Naturally, as some of you might have predicted, we could have a raw whois with unparsed data, which also shows up in JSON output or XML output. As a matter of fact, before all the privacy concerns, our Whois API also had both Raw Whois and parsed Whois. But as a company owner, I decided we wouldn’t be carrying sensitive information such as domain owner emails. It remains to be seen what will happen with Whois in the future, as this is still an evolving situation and outside the scope of this article.

Where can we find Whois JSON output?

If you missed it before, I’ll quickly reiterate. Whois JSON output is a response after making a Whois API request. In order to make an API request, you need to signup and get an API key. If you signup at WhoAPI, you are entitled to a complimentary one-time 10,000 API requests for testing purposes.

As shown in the screenshot above, you don’t need to write any code to see an example of Whois JSON output. Once you log in to WhoAPI dashboard, just type in the domain name you want to check, and with a click of a button, you will get a Whois JSON output for that domain name.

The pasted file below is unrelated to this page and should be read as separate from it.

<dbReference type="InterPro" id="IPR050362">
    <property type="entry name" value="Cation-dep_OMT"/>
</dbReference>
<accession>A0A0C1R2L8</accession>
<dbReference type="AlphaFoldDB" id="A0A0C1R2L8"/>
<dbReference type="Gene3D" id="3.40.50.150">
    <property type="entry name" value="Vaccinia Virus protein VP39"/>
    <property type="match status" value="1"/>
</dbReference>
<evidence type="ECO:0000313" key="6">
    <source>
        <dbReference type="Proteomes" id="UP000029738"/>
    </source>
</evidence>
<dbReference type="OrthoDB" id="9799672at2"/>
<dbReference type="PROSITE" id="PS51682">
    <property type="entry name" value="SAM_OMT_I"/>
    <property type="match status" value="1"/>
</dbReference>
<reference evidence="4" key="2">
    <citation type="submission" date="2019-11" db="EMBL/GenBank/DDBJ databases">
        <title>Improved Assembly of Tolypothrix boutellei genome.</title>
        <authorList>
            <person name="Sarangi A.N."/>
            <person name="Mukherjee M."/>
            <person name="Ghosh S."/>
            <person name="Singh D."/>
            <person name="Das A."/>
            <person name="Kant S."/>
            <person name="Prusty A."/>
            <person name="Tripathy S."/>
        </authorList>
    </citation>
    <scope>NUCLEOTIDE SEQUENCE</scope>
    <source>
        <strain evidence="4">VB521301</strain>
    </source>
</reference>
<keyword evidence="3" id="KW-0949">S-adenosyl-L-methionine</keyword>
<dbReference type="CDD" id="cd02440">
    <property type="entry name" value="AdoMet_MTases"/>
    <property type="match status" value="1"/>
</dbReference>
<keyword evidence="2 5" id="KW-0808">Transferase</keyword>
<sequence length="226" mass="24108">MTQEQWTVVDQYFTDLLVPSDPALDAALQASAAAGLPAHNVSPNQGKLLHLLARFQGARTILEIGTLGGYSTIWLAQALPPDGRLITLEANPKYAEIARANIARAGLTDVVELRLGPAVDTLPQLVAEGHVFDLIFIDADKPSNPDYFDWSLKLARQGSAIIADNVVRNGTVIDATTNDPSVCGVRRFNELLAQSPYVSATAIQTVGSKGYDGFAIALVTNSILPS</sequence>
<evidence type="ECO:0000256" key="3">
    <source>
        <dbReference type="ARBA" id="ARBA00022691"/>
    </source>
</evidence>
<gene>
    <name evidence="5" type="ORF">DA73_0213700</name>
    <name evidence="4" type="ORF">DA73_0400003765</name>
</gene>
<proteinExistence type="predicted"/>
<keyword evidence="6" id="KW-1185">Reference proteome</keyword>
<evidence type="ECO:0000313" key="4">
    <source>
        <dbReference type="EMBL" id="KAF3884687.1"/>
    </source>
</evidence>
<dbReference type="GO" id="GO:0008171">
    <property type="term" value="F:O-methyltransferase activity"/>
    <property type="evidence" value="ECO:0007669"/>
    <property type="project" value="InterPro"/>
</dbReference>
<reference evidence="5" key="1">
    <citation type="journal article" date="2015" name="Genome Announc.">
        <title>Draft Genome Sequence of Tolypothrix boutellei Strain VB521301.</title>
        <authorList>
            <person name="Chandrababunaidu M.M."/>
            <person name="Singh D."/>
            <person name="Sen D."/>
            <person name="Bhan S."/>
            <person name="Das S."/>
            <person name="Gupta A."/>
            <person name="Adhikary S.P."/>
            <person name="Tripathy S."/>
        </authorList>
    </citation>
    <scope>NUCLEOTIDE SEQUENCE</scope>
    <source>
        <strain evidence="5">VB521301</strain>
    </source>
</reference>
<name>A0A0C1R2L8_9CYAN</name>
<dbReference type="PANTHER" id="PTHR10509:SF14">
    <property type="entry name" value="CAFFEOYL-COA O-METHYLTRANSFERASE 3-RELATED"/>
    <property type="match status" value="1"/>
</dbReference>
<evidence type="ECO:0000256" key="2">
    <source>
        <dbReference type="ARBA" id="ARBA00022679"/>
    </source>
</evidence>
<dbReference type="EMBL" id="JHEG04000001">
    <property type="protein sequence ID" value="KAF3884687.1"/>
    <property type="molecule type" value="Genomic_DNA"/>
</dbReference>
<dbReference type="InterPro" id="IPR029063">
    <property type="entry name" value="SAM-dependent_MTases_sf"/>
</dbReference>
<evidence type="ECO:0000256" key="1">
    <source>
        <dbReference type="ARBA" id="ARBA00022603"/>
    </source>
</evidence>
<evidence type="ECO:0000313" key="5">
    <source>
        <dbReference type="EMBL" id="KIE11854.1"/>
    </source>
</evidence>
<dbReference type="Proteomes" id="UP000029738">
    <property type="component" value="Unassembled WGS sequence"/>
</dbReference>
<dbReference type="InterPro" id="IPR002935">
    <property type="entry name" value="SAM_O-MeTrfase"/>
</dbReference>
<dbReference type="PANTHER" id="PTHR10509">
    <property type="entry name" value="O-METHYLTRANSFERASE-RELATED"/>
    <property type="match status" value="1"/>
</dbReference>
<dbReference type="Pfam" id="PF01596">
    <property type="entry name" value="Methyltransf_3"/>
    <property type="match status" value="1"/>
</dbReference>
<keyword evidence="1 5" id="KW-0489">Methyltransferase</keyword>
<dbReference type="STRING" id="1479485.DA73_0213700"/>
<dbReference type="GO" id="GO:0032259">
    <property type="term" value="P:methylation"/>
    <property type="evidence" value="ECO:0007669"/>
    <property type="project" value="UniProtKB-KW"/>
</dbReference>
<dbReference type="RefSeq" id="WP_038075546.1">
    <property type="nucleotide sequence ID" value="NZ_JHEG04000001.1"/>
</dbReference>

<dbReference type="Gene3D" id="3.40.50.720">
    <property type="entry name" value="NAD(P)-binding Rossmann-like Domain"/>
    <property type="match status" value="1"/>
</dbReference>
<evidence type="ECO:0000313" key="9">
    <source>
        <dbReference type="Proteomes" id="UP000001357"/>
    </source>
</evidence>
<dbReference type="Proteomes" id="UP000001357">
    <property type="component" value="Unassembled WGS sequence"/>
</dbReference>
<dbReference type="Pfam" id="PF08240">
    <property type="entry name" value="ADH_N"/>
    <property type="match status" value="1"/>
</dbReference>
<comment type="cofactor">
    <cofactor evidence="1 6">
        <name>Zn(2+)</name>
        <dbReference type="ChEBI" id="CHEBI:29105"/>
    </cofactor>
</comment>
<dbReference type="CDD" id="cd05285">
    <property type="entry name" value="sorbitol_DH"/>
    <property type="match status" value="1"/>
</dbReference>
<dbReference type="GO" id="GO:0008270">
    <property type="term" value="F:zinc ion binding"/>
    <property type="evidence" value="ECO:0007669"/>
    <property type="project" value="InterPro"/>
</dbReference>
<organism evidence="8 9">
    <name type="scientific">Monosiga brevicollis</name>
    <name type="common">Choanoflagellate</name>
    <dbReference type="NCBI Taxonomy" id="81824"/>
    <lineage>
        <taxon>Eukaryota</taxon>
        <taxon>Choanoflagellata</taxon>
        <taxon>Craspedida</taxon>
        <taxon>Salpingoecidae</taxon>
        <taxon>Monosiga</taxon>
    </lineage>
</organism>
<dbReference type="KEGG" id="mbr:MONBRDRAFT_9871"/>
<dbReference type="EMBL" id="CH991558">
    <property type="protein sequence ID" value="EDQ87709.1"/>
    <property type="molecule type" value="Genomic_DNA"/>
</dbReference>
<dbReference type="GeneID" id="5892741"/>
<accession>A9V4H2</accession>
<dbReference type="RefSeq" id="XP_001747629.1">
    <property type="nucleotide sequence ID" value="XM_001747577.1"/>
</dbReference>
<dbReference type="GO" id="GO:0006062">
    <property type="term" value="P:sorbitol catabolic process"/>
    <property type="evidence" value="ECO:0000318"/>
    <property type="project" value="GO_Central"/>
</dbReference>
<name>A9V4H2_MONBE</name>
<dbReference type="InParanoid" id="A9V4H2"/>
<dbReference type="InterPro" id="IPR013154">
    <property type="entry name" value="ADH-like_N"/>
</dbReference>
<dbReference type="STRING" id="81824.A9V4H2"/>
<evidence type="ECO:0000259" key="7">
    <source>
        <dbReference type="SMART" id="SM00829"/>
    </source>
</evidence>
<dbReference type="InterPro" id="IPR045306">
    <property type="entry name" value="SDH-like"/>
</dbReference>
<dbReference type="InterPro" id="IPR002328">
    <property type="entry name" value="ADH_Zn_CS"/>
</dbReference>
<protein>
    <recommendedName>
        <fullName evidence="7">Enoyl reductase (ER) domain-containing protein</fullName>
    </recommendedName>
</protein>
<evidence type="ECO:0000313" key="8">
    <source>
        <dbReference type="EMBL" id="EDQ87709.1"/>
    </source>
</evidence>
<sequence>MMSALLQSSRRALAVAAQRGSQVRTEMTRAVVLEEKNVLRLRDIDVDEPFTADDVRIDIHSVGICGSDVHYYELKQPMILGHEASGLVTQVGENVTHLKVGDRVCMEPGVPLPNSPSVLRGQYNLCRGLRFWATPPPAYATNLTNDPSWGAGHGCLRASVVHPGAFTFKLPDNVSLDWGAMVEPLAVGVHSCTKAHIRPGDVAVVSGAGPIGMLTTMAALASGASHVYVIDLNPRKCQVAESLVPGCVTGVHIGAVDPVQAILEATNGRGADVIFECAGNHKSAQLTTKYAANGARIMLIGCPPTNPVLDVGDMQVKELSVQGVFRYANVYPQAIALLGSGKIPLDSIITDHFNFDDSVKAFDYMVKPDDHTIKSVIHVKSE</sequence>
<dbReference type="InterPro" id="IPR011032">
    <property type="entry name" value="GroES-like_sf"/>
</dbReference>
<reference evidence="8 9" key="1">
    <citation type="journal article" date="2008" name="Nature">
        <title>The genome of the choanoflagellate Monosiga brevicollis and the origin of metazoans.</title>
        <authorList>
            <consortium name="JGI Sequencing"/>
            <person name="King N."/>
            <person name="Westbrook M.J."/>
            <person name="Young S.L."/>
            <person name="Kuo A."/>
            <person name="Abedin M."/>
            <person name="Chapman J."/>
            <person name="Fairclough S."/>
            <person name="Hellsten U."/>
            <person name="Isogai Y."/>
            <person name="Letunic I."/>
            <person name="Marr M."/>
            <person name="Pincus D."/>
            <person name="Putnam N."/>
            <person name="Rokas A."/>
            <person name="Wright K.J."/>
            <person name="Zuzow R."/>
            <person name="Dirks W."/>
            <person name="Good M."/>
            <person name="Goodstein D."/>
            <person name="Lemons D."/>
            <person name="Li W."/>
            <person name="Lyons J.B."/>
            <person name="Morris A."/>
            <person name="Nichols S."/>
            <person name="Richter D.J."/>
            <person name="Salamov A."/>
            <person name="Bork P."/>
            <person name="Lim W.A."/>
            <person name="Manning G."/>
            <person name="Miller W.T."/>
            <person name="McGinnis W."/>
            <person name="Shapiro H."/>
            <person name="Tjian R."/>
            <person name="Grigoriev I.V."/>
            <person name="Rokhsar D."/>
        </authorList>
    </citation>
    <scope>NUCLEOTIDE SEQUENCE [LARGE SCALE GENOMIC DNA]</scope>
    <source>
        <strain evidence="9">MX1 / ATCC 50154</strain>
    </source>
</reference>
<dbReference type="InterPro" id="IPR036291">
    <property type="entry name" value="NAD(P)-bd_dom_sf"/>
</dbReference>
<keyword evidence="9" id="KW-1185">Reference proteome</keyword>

In case you do want to make Whois API checks programmatically, and need code examples in PHP, JavaScript, Ruby, Python, Java, Objective C, or C#(.NET), then you should check out our Whois API code examples.

Another important fact you might have missed is that Whois JSON output is used when you need to check millions of domain names programmatically. That’s when the parsed Whois comes in handy with its JSON output. With this JSON output, your application can then read the data. What exactly?

What do we get in Whois JSON output?

When you make a Whois API request, the following data arrives in a Whois JSON output:
"status": "0",
"whois_server": "whois.namebright.com",
"status_desc": "Successfully processed",
"limit_hit": false,
"registered": true,
"whois_raw": "Disabled due to GDPR",
"disclaimer": "",
"premium": false,
"generic_whois": true,
"registered_trusted": true,
"registry_domain_id": "1640154939_DOMAIN_COM-VRSN",
"registrar_iana_id": "1441",
"date_created": "2011-02-14 15:31:26",
"date_expires": "2025-02-14 15:31:26",
"date_updated": "2023-04-22 04:43:55",
"domain_status": [
"clientTransferProhibited https://icann.org/epp#clientTransferProhibited"
"nameservers": [
"emails": "Disabled due to GDPR",
"whois_raw_parent": "Disabled due to GDPR",